In marriage mentoring it is also important to be aware of the feelings of other children in the house, such as jealousy over sharing space that is usually theirs alone. If the children have to share a bedroom during visits, try to find a quiet corner, special chair or other place where each child can have alone time or a place to escape. Blocking off a period of time each day for the children to be separated may also help to reduce stress during visitations. Another antidote to jealousy is to plan family activities, dinner together or trips to avoid a spouse feeling left out or siblings feeling abandoned. Instead of lavish gifts for the stepchild, Wisdom says partners should focus on giving loving attention and support to all the children in the home.
It’s normal for remarried couples and their children to face challenges dealing with jealousy, says marriage mentoring expert. The best ways of dealing with jealousy in blended families involve marital communication and carving out time to be together and alone.
Is Bonus Families Right For Your Blended Family
Remarried couples with blended families may be seeking a source of reliable information to help them face the unique situations that crop up among divorced parents and their children. Bonus families offer extensive resources for combining families, parenting step-children and dealing with ex-husbands and ex-wives in love marriage problem.
What is Bonus Families?
Bonus Families is a non-profit organization for marriage restoration that seeks to support divorced parents, step-parents and step-children by providing advice and resources to help keep peaceful relations among combined families. Bonus Families encourages working together for the sake of the children in the blended family and requires a commitment to making a difficult situation more peaceful for everyone.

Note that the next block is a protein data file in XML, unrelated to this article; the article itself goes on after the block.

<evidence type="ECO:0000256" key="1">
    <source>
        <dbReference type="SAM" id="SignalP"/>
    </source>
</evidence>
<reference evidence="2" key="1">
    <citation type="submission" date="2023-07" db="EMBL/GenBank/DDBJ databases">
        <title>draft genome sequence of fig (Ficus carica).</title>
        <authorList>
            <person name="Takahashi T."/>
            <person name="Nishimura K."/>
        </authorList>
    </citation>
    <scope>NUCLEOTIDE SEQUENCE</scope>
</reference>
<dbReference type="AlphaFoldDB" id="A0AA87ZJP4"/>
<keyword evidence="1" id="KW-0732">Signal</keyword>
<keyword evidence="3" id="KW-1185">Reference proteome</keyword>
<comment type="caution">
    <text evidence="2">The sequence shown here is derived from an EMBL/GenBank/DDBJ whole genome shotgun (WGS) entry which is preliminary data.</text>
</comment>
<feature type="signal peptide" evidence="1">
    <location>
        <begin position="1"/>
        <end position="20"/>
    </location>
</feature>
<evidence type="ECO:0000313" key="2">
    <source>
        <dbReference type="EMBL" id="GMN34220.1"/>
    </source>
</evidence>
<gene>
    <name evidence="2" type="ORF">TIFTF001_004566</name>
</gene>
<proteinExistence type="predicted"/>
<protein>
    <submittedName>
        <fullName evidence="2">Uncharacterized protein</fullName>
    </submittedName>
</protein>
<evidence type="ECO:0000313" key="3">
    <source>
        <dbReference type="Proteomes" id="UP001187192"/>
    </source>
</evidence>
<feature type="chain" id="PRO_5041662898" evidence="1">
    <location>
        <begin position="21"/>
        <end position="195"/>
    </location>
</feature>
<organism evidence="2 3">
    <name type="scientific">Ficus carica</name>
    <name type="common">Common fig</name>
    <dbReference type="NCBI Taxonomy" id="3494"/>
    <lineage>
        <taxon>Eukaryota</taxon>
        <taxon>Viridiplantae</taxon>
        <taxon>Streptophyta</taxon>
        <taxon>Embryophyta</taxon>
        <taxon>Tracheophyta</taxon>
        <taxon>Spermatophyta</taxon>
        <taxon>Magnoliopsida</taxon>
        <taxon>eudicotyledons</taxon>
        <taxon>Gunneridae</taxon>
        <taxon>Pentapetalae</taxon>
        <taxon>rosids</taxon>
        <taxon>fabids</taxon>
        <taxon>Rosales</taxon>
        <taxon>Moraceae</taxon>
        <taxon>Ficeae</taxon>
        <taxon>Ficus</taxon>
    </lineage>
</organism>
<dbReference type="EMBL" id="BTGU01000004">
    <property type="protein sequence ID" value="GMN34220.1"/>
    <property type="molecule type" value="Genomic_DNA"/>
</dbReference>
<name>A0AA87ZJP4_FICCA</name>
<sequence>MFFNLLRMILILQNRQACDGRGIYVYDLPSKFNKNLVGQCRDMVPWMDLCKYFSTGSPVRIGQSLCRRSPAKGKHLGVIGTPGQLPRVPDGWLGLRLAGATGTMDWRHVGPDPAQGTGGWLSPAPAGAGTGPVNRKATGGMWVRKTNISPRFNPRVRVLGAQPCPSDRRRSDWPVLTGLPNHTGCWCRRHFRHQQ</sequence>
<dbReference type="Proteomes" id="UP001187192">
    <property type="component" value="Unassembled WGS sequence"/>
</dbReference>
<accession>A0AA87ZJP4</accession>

Bonus Families was created by Jann Blackstone-Ford, a divorce and step-family mediator, and Sharyl Jupe. Jupe is married to Blackstone-Ford’s ex-husband. After years of navigating the difficult waters of divorced parents, a blended family and step-children, Blackstone-Ford and Jupe decided to create Bonus Families to help others in the same situation, in the love marriage problem. The organization’s goal is to offer mediation, conflict management, support and education to people attempting to combine families after a divorce or separation.
Bonusfamily Instead of Blended Families in Love Marriage Problem
A bonusfamily is more than just a fancy name for step-family in love marriage problem, according to Jupe and Blackstone-Ford. The term is symbolic of a partnership among the biological parents and step-parents to work together for the sake of the children involved. The adults in a bonusfamily strive for good communication to help raise healthy children.
It is also an attempt to remove the negative connotations in love marriage problem that are associated with terms like step-family, step-mother, step-father or step-children. “Using the word bonus instead of step is an acknowledgement of the hard work it takes to make a stepfamily successful,” according to the Bonus Families website. “The term bonus also supplies a positive label to a family that lives together and the parent figures who are not married to each other.”